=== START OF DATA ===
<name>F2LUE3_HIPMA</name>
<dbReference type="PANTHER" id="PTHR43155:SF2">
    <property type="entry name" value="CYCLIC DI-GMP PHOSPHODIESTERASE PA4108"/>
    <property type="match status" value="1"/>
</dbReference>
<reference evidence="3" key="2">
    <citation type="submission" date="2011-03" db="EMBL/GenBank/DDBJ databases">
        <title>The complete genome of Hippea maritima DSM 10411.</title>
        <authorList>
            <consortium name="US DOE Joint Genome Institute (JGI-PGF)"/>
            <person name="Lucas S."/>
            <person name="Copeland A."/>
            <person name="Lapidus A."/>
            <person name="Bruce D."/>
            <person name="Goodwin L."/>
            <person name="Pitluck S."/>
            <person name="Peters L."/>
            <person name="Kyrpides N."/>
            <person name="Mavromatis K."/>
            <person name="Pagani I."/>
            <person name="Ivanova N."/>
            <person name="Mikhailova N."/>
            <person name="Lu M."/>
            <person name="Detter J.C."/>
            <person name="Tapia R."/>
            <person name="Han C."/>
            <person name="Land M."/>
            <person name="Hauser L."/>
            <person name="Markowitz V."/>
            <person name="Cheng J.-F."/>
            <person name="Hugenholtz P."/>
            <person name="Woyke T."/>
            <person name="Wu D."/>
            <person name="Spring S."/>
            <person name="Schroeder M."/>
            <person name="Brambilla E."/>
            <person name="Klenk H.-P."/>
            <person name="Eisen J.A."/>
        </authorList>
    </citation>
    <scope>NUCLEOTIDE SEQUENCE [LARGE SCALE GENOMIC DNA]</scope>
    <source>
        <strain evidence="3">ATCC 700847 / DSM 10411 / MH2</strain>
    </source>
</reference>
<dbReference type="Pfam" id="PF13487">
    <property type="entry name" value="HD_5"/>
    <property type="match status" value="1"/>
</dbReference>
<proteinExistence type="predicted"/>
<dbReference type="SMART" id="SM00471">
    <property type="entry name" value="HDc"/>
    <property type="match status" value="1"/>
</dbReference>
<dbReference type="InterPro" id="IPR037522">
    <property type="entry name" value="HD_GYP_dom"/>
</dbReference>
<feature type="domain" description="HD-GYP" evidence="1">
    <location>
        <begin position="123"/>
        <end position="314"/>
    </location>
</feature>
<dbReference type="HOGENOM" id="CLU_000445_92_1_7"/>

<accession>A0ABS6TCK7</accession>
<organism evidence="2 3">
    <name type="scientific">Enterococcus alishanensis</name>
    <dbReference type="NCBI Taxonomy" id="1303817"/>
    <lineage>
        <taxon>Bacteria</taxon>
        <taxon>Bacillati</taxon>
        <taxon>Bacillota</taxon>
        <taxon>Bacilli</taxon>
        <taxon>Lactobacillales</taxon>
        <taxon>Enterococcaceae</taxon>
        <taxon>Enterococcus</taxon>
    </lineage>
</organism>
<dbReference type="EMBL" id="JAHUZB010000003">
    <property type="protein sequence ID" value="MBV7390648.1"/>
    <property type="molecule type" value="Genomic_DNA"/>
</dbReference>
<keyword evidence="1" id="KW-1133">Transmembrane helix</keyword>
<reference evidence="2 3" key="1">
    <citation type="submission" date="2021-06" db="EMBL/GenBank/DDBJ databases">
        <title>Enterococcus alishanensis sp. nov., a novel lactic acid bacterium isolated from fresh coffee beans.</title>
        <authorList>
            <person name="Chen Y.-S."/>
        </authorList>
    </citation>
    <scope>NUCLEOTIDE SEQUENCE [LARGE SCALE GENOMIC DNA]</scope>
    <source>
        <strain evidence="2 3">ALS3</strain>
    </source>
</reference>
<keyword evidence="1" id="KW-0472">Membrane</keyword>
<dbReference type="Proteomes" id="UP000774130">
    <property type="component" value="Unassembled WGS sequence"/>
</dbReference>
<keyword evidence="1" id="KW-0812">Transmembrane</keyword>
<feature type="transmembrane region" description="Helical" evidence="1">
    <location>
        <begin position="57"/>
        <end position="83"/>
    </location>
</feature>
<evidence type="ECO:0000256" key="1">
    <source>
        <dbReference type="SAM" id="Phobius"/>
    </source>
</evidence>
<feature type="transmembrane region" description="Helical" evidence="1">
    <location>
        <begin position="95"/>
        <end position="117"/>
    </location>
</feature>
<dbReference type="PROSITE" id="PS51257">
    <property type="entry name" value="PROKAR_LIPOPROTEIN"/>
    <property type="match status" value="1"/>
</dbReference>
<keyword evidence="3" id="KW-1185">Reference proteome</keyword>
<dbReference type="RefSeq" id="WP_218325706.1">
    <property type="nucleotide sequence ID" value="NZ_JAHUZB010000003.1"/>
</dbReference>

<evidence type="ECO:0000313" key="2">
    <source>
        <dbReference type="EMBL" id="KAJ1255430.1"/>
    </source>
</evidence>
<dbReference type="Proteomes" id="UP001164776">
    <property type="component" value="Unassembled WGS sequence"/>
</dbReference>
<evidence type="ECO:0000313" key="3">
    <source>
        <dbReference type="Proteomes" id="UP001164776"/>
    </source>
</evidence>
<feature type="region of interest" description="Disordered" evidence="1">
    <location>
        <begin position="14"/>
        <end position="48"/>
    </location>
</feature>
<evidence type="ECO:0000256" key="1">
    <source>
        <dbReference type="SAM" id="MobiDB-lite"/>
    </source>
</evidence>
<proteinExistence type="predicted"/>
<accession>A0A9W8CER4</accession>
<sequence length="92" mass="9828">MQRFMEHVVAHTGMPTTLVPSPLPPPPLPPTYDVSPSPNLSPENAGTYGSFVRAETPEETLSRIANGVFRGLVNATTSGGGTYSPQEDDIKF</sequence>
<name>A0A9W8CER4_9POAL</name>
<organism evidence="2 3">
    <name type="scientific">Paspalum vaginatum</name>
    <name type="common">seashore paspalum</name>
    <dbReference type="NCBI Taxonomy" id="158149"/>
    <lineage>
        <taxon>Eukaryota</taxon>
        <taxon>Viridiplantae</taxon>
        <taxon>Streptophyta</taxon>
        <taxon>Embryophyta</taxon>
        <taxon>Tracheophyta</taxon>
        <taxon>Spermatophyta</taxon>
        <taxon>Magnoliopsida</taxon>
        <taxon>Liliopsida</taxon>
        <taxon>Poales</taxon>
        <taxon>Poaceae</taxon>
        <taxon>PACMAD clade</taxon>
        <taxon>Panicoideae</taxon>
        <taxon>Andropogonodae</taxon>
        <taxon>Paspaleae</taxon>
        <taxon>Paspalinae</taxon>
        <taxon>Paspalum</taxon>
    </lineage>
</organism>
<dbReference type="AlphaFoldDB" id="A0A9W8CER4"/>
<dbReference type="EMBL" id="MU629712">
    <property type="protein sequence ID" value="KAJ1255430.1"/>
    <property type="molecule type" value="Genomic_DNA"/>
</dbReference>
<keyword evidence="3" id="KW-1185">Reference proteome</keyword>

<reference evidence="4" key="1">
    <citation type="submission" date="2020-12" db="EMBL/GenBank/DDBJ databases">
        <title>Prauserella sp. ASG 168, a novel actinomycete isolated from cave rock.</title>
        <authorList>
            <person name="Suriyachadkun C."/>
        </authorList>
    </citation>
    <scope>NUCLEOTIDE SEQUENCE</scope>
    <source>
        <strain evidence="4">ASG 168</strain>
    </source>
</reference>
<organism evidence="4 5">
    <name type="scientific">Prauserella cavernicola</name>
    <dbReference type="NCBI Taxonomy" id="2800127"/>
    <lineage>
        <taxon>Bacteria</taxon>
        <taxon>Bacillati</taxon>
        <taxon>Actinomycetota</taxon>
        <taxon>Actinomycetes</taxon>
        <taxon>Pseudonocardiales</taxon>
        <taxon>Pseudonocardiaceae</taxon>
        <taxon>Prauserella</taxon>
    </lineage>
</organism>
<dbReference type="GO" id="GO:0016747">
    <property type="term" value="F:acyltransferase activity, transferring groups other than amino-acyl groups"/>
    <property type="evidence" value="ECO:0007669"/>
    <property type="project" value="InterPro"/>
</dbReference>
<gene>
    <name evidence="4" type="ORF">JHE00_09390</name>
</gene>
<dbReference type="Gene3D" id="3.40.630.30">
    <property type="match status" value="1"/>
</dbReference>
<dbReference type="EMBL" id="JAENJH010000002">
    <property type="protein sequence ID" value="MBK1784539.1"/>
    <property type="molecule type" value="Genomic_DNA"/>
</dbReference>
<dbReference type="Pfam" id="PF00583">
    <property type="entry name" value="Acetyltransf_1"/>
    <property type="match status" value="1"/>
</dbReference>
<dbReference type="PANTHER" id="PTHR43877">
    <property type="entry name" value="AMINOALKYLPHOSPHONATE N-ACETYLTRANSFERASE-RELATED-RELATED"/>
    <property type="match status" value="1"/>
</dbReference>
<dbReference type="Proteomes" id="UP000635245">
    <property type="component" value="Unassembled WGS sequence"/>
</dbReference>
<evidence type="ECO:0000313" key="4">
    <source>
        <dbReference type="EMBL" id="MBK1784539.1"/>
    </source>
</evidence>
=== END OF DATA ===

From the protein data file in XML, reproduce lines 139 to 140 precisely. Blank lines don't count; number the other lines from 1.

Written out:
<feature type="region of interest" description="Disordered" evidence="1">
    <location>